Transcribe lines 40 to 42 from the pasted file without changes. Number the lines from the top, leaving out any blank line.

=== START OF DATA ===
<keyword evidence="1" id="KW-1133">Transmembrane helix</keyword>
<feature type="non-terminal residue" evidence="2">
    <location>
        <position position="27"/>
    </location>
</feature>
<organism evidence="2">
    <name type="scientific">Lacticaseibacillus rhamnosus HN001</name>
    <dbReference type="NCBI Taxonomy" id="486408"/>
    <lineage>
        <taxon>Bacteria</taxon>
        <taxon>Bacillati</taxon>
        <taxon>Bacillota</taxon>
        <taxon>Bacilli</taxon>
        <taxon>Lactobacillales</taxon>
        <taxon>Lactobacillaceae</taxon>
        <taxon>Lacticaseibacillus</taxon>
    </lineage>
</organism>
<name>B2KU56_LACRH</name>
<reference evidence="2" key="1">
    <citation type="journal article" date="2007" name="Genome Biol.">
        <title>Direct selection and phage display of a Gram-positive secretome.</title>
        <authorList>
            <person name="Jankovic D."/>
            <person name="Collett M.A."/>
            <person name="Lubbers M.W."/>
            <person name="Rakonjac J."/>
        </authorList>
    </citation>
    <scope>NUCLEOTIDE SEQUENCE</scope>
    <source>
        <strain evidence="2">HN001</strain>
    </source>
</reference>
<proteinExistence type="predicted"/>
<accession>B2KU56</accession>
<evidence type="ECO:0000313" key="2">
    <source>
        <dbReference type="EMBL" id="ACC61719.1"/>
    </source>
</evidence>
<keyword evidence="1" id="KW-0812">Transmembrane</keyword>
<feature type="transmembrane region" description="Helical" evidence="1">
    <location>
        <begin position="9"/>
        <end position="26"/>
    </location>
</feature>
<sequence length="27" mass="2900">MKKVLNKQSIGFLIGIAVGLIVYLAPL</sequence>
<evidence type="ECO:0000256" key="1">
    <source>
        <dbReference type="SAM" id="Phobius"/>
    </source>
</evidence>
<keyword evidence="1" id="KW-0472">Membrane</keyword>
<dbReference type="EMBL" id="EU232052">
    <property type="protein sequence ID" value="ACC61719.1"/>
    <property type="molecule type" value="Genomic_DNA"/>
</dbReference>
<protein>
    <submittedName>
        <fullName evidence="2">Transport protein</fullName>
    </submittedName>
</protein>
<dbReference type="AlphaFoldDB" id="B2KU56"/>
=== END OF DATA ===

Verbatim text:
        <dbReference type="EMBL" id="ACC61719.1"/>
    </source>
</evidence>